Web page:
Wildlife: Invertebrates, Reptiles, Amphibians

To some, species such as nudibranchs, sweat bees, tarantulas, and red-legged frogs are lumped into the great wide world of creepy-crawlies. But these underfoot and underwater animals can be surprisingly interesting, albeit sometimes obscure. The sense of wonder and curiosity that these species spark is a reminder of wildlife’s inherent value, no matter the size or number of legs.

Latest from Wildlife: Invertebrates, Reptiles, Amphibians

How can you tell male vs female lizards?

July 07, 2013 by Michael Ellis

Q: Is there a way to tell the difference between male vs female lizards? How do they attract their mates?

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Happy 4th! Nature’s fireworks are on display

July 03, 2013 by Constance Taylor

As you scan the skies for pyrotechnic eye-candy, remember that nature makes its own quite impressive displays.

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Oakland’s bug guy wants you to like bugs too

June 19, 2013 by Constance Taylor

Eddie Dunbar has helped make Oakland a bit friendlier towards the Bay Area’s creepy-crawlies.

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It’s rattlesnake season – beware!

May 22, 2013 by Alison Hawkes

Summer is upon us, and the rattlers are out. Or rather, you are. Which makes you much more vulnerable to running into one.

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The Bay Area mothers around you

May 11, 2013 by Alison Hawkes

Happy Mother’s Day. Perhaps we can learn a thing or two from the mothers around you.

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Butterflies in bloom

May 09, 2013 by Alison Hawkes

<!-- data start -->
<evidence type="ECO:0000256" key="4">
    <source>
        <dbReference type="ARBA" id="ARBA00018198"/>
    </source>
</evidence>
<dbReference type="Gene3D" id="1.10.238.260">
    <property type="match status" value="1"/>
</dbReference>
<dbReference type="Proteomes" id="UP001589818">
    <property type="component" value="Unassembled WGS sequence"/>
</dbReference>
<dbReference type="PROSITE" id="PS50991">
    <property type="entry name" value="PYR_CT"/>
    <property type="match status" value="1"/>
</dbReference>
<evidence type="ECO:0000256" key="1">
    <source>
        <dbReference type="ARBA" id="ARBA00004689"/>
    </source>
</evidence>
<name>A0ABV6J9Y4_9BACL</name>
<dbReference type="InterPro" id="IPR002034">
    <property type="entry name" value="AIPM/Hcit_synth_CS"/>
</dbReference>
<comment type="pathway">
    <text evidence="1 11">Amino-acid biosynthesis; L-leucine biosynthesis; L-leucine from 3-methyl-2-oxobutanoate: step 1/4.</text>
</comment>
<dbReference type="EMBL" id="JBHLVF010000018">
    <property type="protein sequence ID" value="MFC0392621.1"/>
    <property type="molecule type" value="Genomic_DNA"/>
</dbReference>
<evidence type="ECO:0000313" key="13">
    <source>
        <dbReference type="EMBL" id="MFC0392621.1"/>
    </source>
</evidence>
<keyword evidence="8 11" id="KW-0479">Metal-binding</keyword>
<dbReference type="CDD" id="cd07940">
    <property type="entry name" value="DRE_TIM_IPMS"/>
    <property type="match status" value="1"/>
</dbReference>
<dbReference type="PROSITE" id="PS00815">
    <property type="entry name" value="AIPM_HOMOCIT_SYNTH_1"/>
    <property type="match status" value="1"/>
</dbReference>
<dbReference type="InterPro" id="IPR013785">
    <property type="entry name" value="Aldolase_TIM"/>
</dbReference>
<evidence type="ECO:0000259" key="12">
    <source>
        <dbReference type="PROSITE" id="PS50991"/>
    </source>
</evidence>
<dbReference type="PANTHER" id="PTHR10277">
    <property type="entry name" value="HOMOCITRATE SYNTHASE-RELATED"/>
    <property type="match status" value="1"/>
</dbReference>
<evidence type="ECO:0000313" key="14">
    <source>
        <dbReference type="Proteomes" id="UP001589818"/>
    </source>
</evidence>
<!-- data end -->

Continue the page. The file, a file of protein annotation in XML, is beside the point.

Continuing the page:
Have you ever seen a butterfly emerge from its pupa? Now’s your chance.

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What’s a tiger swallowtail doing in downtown San Francisco?

May 02, 2013 by Alison Hawkes

This riparian butterfly species finds suitable habitat in the tall buildings and wide spaces of Market Street. Advocates aim to keep them there.

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How do barnacles make baby barnacles?

April 03, 2013 by Michael Ellis

Barnacles are hermaphroditic – they contain both male and female sex organs. You’re thinking, “Well, they always have a date on Saturday night.” No, it’s a really bad idea to self-fertilize: Inbreeding results in little genetic diversity. Worms, slugs, snails – slow-moving animals with low rates of encounter – are all hermaphroditic. And you could not get any slower than an adult barnacle!

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Springing Forward into Nature

February 14, 2013 by Beth Slatkin

One constant of Cindy Spring’s ever-changing life path has been her commitment to live her values. A one-time news broadcaster

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Valentine’s Day tales from nature, guaranteed to make you blush

February 13, 2013 by Kristen Martz

It’s Valentine’s Day and we’ve got some stories to share with you about how Bay Area species do it.

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